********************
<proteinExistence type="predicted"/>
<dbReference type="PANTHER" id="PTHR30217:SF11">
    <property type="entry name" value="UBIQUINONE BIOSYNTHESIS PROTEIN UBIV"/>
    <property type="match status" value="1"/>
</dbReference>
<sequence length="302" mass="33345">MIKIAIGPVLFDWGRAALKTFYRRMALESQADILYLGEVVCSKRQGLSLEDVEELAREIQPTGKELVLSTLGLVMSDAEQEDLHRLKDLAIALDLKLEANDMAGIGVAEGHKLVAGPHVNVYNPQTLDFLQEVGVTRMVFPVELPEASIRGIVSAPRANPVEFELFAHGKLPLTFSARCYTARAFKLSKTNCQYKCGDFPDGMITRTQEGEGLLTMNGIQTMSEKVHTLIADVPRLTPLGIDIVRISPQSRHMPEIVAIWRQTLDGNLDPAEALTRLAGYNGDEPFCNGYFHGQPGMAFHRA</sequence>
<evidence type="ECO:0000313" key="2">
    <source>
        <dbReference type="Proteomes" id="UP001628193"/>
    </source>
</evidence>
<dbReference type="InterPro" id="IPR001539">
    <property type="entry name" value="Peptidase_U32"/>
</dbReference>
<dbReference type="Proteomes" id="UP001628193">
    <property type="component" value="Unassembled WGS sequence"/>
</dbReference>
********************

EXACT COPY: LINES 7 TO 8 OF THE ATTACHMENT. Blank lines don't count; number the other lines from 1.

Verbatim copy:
<evidence type="ECO:0000313" key="2">
    <source>